Siddhartha was the source of everyone’s happiness, yes. But he was not happy. He would do all of the things that were expected of him. He was perfectly aware that he was fortunate. The people around him gave him so much love and care. The wise men gave him all the wisdom they had. Yet, Siddhartha felt incomplete. His soul was not at peace, neither was his heart. As days passed, Siddhartha grew discontented. His thoughts were nothing but questions. Although he was knowledgeable, he was still yearning for answers. Did the sacrifices they made to the gods effective? Where exactly is the Atman or the inner self? The Atman was neither flesh nor bone, so where was it? These questions plagued Siddhartha. One day, Siddhartha asked Govinda to meditate with him under a Banyan tree. It was evening when Govinda finished the exercise. However, Siddhartha was still deep in thought. He was perfectly still and calm. Then, Siddhartha’s head was filled with images of Samanas. These were people who traveled frequently. They believed that self-deprivation helps with self-actualization. Siddhartha, with a determined voice, told Govinda that he will become a Samana.

Siddhartha immediately went to his father’s chambers. He told his father of his desire to become a Samana. Siddhartha expressed that he wishes his father would say yes. The Brahman did not speak for a long time. He was angry and disappointed. Siddhartha was supposed to be the greatest of his time. Now, he was thinking about becoming a Samana. This was not supposed to be his son’s future. He left his son in the chamber and went to bed. Throughout the night, the Brahman kept waking up. He would look at his chamber and would see Siddhartha there. Siddhartha had not moved from his spot. The Brahman woke up five or six more times and would check Siddhartha. His son remained in his position. Morning finally came and Siddhartha was still there. With a heavy heart, his father permitted him to join the Samanas. After bidding his mother farewell, Siddhartha walked out of his home. A smile was evident on his face when Govinda went to his side.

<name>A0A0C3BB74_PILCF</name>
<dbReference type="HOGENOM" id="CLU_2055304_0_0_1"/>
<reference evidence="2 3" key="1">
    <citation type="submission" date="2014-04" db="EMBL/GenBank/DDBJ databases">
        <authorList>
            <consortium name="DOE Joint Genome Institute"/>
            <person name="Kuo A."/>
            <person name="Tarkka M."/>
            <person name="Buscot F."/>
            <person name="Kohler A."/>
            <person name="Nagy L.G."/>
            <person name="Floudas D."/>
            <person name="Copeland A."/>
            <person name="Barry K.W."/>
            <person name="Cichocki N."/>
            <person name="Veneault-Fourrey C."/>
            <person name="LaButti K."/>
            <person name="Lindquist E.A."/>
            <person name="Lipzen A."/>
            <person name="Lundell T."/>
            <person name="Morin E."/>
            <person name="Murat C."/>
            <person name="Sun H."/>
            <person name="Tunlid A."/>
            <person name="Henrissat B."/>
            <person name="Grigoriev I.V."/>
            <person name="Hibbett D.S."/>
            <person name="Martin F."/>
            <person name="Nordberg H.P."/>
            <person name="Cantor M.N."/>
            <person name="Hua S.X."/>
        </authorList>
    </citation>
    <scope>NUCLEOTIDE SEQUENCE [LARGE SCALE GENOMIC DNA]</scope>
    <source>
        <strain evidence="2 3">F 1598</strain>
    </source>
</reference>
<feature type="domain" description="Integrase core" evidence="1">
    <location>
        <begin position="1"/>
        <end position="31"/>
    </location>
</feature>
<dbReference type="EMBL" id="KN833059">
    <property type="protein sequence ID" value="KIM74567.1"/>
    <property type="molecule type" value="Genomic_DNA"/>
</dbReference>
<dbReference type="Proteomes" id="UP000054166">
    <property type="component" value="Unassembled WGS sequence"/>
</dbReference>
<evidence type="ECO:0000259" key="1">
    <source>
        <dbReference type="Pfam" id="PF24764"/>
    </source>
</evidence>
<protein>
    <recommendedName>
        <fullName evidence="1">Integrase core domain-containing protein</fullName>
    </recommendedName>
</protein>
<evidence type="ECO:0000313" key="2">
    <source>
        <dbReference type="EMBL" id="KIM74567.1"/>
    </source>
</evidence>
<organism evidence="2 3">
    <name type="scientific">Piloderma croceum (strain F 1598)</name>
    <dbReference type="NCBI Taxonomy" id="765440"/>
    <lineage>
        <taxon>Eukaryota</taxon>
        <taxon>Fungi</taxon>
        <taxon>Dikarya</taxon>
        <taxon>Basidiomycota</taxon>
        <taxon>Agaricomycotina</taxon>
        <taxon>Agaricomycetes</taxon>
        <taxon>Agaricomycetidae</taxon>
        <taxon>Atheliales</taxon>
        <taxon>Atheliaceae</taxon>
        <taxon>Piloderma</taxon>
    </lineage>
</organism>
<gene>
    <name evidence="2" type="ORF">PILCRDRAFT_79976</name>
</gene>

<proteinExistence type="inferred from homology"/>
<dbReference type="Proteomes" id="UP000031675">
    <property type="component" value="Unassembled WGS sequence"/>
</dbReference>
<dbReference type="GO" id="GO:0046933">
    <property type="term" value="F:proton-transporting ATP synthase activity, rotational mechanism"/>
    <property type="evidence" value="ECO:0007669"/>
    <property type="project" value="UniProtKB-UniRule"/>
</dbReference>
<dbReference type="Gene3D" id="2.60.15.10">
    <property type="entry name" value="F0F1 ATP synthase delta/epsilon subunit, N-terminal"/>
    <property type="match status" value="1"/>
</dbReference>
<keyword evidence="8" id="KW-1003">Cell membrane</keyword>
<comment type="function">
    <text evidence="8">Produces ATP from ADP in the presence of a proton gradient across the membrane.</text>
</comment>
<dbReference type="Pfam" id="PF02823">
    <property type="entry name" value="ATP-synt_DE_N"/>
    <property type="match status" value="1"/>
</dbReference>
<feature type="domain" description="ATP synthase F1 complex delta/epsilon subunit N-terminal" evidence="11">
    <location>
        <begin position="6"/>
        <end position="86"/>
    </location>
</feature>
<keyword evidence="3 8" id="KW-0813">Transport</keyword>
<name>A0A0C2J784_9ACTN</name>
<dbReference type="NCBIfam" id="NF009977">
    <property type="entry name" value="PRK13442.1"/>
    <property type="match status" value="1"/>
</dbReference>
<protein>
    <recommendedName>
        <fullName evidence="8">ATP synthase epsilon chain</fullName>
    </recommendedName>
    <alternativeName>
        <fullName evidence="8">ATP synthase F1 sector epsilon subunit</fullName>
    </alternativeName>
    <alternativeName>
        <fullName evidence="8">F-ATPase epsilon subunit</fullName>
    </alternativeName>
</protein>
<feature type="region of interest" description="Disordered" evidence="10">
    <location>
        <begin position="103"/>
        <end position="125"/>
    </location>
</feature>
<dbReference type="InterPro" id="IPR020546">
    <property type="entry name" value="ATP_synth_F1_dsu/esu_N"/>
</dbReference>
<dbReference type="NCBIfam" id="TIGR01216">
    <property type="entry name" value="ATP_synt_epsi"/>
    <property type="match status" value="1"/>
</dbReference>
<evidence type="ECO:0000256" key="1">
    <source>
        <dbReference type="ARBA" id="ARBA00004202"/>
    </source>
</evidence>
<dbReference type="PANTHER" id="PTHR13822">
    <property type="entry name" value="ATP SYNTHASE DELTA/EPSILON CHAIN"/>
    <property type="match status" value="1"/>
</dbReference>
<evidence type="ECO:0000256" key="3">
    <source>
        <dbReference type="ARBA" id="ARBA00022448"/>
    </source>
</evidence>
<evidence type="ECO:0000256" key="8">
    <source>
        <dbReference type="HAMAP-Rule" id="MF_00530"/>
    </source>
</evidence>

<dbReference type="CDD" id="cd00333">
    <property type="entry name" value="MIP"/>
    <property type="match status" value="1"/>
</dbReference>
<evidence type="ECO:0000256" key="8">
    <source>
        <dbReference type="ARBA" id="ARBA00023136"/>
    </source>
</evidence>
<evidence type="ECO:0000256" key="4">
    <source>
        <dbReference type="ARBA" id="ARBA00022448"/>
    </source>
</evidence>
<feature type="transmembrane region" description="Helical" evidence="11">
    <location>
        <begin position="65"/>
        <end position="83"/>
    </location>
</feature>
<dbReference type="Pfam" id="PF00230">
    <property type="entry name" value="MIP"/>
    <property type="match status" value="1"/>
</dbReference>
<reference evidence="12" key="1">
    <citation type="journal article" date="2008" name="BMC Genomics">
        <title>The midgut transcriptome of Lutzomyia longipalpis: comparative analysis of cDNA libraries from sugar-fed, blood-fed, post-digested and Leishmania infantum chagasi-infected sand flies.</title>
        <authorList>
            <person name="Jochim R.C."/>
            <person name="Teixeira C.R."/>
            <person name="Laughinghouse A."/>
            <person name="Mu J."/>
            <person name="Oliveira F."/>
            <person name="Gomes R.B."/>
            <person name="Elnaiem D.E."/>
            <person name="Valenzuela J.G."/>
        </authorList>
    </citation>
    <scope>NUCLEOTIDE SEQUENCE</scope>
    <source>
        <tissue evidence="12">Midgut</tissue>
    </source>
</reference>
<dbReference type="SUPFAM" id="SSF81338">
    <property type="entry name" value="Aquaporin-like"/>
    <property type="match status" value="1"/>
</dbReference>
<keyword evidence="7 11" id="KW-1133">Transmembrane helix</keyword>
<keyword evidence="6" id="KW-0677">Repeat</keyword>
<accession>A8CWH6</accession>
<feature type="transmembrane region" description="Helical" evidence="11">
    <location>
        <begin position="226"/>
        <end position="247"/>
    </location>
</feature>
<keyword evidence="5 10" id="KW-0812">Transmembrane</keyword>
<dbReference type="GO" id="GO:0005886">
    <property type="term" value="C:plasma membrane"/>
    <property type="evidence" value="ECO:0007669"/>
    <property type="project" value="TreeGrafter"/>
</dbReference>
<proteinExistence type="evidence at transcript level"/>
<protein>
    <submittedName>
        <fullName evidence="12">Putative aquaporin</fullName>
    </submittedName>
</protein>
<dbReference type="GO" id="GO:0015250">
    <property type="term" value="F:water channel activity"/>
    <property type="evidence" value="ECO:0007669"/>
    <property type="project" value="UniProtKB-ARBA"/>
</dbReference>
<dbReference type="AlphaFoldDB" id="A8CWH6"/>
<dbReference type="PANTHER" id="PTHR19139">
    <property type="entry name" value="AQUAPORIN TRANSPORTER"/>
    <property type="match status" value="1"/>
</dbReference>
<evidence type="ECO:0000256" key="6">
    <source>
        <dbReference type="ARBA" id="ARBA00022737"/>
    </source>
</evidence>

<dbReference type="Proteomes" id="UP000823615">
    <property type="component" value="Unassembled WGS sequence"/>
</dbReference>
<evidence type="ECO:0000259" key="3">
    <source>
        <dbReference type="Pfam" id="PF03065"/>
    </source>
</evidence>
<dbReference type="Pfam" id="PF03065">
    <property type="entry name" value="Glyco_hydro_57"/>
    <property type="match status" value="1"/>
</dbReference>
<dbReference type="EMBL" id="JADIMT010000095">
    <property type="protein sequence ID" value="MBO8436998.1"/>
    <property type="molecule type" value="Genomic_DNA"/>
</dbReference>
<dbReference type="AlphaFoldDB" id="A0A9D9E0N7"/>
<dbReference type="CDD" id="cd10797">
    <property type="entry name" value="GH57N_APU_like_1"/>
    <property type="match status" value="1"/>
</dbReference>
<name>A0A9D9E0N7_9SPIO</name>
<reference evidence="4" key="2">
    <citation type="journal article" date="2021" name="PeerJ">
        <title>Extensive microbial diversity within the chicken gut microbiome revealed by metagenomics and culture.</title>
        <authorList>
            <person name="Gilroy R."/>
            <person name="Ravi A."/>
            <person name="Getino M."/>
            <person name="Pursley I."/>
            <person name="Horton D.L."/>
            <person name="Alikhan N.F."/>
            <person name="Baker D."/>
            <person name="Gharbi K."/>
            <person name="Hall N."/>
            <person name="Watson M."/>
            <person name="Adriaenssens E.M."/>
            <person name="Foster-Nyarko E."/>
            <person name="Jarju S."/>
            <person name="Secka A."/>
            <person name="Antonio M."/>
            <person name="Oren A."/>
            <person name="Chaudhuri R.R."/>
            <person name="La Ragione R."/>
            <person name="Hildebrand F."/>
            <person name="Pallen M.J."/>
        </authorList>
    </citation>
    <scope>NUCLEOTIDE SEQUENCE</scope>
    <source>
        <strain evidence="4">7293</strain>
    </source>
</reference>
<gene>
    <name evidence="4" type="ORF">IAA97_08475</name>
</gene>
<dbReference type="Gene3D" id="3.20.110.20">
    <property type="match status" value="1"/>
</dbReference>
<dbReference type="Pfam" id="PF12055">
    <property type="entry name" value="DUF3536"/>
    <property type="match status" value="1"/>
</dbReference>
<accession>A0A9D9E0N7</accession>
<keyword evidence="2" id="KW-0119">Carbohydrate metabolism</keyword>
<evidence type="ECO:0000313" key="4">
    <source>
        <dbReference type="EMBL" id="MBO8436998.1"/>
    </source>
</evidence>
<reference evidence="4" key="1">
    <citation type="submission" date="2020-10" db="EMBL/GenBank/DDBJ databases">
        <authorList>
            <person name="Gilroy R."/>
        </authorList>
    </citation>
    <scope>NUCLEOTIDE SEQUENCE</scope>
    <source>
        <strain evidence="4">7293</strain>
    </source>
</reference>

With the Samanas